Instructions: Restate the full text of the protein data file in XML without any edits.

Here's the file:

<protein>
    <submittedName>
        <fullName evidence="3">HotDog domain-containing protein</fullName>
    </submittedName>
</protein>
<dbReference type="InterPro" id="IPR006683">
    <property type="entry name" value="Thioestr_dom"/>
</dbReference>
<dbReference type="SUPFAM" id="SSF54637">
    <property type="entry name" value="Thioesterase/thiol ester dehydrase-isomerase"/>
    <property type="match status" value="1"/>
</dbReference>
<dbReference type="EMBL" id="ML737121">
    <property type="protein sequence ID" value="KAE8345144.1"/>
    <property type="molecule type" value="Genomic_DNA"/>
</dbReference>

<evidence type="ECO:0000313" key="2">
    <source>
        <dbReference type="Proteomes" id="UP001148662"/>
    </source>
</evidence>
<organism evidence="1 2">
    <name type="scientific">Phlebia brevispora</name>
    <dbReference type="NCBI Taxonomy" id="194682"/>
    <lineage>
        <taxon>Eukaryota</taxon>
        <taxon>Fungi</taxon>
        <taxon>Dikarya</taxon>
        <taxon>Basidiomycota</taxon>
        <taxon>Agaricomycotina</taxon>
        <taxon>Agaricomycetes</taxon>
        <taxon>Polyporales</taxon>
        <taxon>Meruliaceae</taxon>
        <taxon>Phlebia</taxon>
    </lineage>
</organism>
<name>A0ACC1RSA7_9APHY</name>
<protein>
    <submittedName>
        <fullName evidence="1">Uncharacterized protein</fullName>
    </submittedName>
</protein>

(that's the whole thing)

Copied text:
<protein>
    <submittedName>
        <fullName evidence="3">HotDog domain-containing protein</fullName>
    </submittedName>
</protein>
<dbReference type="InterPro" id="IPR006683">
    <property type="entry name" value="Thioestr_dom"/>
</dbReference>
<dbReference type="SUPFAM" id="SSF54637">
    <property type="entry name" value="Thioesterase/thiol ester dehydrase-isomerase"/>
    <property type="match status" value="1"/>
</dbReference>
<dbReference type="EMBL" id="ML737121">
    <property type="protein sequence ID" value="KAE8345144.1"/>
    <property type="molecule type" value="Genomic_DNA"/>
</dbReference>

<evidence type="ECO:0000313" key="2">
    <source>
        <dbReference type="Proteomes" id="UP001148662"/>
    </source>
</evidence>
<organism evidence="1 2">
    <name type="scientific">Phlebia brevispora</name>
    <dbReference type="NCBI Taxonomy" id="194682"/>
    <lineage>
        <taxon>Eukaryota</taxon>
        <taxon>Fungi</taxon>
        <taxon>Dikarya</taxon>
        <taxon>Basidiomycota</taxon>
        <taxon>Agaricomycotina</taxon>
        <taxon>Agaricomycetes</taxon>
        <taxon>Polyporales</taxon>
        <taxon>Meruliaceae</taxon>
        <taxon>Phlebia</taxon>
    </lineage>
</organism>
<name>A0ACC1RSA7_9APHY</name>
<protein>
    <submittedName>
        <fullName evidence="1">Uncharacterized protein</fullName>
    </submittedName>
</protein>